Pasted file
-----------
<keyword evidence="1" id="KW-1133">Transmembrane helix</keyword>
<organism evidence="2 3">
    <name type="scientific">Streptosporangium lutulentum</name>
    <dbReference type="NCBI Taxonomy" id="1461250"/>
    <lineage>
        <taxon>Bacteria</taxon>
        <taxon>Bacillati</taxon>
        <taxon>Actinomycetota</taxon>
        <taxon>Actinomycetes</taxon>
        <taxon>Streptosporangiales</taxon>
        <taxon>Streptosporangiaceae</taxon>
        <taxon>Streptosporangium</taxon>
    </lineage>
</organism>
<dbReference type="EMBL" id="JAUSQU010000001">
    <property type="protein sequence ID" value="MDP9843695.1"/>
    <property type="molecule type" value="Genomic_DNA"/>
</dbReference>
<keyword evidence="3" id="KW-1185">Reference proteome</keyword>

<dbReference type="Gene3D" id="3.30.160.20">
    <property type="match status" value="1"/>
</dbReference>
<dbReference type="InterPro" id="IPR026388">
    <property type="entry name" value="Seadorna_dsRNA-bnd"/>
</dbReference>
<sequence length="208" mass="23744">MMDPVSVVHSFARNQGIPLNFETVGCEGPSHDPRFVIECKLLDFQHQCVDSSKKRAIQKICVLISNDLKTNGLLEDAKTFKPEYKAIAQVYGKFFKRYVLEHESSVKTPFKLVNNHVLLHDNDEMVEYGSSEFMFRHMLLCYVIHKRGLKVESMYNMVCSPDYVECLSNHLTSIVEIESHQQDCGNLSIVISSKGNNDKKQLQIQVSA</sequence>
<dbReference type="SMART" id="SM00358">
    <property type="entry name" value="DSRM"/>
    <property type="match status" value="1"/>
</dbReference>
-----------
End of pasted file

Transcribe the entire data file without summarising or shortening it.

<keyword evidence="1" id="KW-1133">Transmembrane helix</keyword>
<organism evidence="2 3">
    <name type="scientific">Streptosporangium lutulentum</name>
    <dbReference type="NCBI Taxonomy" id="1461250"/>
    <lineage>
        <taxon>Bacteria</taxon>
        <taxon>Bacillati</taxon>
        <taxon>Actinomycetota</taxon>
        <taxon>Actinomycetes</taxon>
        <taxon>Streptosporangiales</taxon>
        <taxon>Streptosporangiaceae</taxon>
        <taxon>Streptosporangium</taxon>
    </lineage>
</organism>
<dbReference type="EMBL" id="JAUSQU010000001">
    <property type="protein sequence ID" value="MDP9843695.1"/>
    <property type="molecule type" value="Genomic_DNA"/>
</dbReference>
<keyword evidence="3" id="KW-1185">Reference proteome</keyword>

<dbReference type="Gene3D" id="3.30.160.20">
    <property type="match status" value="1"/>
</dbReference>
<dbReference type="InterPro" id="IPR026388">
    <property type="entry name" value="Seadorna_dsRNA-bnd"/>
</dbReference>
<sequence length="208" mass="23744">MMDPVSVVHSFARNQGIPLNFETVGCEGPSHDPRFVIECKLLDFQHQCVDSSKKRAIQKICVLISNDLKTNGLLEDAKTFKPEYKAIAQVYGKFFKRYVLEHESSVKTPFKLVNNHVLLHDNDEMVEYGSSEFMFRHMLLCYVIHKRGLKVESMYNMVCSPDYVECLSNHLTSIVEIESHQQDCGNLSIVISSKGNNDKKQLQIQVSA</sequence>
<dbReference type="SMART" id="SM00358">
    <property type="entry name" value="DSRM"/>
    <property type="match status" value="1"/>
</dbReference>